If the short answer is “we’re still recovering from the Crash of 2008,” the long answer is “there was obviously something wrong with the economy long before the Crash of 2008.”
There were obvious warning signs during the Bush years that should have set off alarm bells. Most importantly, wages and middle-class family incomes were dead in the water. The median income for working-age families started falling in 2000 and never recovered during the 2001-2007 recovery.
By virtually every measure, the economic expansion of 2001-2007 was the weakest on record since World War II. The Bush expansion ranked dead last in terms of growth in wages and salaries, employee compensation (including benefits), jobs, the employment rate, business investment and gross domestic product (GDP). It was the first and only expansion on record in which the employment rate actually declined.
But if the U.S. economy was so unsound during the Bush years, why didn’t more people notice cracks in the foundation?
The answer is the fundamental weakness of the economy was papered over temporarily by the bubble in real estate prices—for both residential and commercial real estate. By 2006, housing prices had risen 70% above their historical trend level, creating more than $8 trillion in phantom bubble wealth. It should have been obvious to everyone that this was a speculative bubble.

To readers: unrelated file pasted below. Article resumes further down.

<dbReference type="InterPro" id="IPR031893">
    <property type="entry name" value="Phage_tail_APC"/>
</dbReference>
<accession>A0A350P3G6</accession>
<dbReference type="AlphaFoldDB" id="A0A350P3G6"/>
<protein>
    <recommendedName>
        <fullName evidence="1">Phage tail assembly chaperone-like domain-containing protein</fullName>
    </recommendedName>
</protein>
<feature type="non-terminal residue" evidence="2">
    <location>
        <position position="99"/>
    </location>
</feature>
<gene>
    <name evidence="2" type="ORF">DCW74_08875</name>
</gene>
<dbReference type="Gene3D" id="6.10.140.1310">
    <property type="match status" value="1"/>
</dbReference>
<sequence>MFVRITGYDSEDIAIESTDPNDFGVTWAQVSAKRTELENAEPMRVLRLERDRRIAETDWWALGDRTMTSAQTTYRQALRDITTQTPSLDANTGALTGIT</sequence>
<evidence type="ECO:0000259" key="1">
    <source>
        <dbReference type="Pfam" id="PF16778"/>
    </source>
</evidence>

The bubble allowed families to maintain standards of living by borrowing against the value of their homes and going deeper into debt, but this was not a sustainable situation. As wages and family incomes stagnated, household debt rose from $7 trillion to $14 trillion between 2001 and 2007—its highest share of the economy since 1929. Families could not keep increasing their debt loads forever, and housing prices could not keep soaring indefinitely. Sooner or later something had to give, and the bubble had to burst. The Bush economy was a house of cards waiting to collapse.
Yet if the real estate bubble masked the fundamental weakness of the Bush economy, the question still remains: why was the U.S. economy so weak in the first place?